Kim Kizyma
Graphic Designer + Creative Technologist


Blog Posts and Ideas by Kim Kizyma

Please stop everything you're doing and watch this

— Joyner Lucas

Watching videos on YouTube is a part of my day to day life. I spend a decent amount of time surfing YouTube on my Apple TV on the weekends just cause I have more time to dedicate to it. Today, I stumbled across a video that I wish I had watched sooner. I think my coworker sent it to me a while ago but I never remembered to actually watch it.

Warning: this video will make you uncomfortable. If it doesn't make you uncomfortable, you really should probably ask yourself why you and how you are comfortable with it...

The below video is currently at 59+ million views. It was published on YouTube on November 28, 2017. It's an extremely politically charged song and video that everyone should watch. It's a rap song by Joyner Lucas. (Note: he is not in the video himself.)

The video is insane. So well produced. The actors are extremely powerful and animate. It has to be the most though-provoking video and song I've heard in a lonnnnnnng time.

"With all due respect I don't have pity for you black n—s that's just how I feel," the character representing the alt-right begins. "Screaming Black Lives Matter but all you blacks would rather be deadbeats than pay your bills. Yelling n—a this and n—a that, call everybody a n—a and get a n—a mad, as soon as I say n—a then everyone react and call me racist and wanna swing on me 'cause I ain't black."

From there, the assumed Trump supporter runs through a list of reasons that often surface when racists are defending their oft hate-filled stances. After listening to the brutally intense onslaught and sitting across from a white man using the N-word like no tomorrow, the young man of color shares his reaction.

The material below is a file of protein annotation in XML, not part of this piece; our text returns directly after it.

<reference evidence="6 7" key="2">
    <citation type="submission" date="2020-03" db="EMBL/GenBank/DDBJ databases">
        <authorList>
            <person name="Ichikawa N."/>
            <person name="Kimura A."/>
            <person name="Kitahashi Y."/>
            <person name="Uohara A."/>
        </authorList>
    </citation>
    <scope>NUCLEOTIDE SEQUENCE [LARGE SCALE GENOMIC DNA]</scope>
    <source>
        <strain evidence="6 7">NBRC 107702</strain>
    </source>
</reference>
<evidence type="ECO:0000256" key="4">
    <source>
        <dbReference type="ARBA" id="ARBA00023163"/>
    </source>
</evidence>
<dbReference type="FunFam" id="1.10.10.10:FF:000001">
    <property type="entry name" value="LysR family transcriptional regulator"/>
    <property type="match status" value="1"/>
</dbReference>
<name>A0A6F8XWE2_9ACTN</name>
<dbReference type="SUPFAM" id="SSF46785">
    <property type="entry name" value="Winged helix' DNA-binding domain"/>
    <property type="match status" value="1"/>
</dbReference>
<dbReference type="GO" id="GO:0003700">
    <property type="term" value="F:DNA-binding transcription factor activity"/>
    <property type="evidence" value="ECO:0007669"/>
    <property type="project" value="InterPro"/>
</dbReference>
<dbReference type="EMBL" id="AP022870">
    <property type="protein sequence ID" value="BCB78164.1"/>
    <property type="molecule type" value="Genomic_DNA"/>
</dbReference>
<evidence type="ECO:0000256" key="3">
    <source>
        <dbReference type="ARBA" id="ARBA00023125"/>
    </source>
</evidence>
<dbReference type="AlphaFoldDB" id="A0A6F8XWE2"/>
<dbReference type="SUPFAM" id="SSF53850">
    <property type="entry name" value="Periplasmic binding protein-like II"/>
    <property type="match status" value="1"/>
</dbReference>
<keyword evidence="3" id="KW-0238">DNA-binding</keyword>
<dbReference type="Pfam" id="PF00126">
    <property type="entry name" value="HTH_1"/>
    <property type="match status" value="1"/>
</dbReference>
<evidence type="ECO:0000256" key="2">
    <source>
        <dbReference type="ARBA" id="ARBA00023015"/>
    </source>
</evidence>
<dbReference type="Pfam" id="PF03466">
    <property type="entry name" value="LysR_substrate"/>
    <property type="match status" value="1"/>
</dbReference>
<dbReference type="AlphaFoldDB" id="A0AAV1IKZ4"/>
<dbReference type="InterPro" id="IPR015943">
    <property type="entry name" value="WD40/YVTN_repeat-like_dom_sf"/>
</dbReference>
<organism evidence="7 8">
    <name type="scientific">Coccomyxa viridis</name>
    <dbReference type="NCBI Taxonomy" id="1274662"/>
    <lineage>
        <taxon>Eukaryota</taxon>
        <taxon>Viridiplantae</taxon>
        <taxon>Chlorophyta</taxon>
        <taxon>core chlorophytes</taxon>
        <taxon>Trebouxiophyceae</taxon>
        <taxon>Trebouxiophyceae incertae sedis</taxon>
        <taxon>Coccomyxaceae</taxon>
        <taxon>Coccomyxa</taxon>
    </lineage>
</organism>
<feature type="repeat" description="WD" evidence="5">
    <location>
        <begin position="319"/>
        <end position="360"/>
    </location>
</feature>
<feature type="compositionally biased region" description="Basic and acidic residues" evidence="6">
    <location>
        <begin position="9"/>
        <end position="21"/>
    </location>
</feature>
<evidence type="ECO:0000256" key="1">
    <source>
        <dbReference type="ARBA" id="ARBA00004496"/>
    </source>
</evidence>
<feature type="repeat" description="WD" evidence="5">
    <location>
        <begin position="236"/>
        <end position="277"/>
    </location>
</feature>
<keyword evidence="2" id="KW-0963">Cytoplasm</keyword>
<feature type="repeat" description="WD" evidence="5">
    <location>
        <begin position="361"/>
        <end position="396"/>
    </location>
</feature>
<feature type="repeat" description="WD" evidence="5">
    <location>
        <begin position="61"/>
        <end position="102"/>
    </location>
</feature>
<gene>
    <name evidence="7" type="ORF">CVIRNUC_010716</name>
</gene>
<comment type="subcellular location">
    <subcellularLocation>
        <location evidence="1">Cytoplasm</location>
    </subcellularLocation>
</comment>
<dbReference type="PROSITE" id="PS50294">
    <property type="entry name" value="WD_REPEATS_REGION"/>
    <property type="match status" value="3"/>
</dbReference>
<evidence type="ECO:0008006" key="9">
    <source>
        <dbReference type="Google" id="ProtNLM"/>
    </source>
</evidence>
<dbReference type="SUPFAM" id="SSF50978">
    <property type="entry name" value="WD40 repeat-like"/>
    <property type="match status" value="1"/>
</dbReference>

"With all disrespect I don't like you white muthaf—as that's just where I'm at," he responds. "Screaming 'All Lives Matter' is a protest to my protest what kinda s—t is that. And that's one war you will never win, the power in the word n—a is another sin, we shouldn't say it but we do that's just is what it is but that doesn't mean that you can say it just because you've got n—a friends."

The lyrically raw song and equally tense video sparks a much-needed dialogue, and is, although necessarily uncomfortable at times for both sides, an absolute must-watch. While Lucas does lay out the arguments from both sides and does so in a brutally honest way, he also ends the visual with an uplifting note showcasing the urgency of impactful change (Revolt TV).

The thoughtful placement of the two actors and the juxtaposition of the poles around them that show the divide of the two is so perfect.

The video offers the idea that if everyone heard everyone else's side of the story, we could understand. This is absolutely true. The problem here is that not everyone has the ears to listen to the "other side." We have to actively, consciously listen. We have to WANT to know. We just have to be willing to listen without interruption. It sounds easy, but it seems it isn't. We have so much work to do.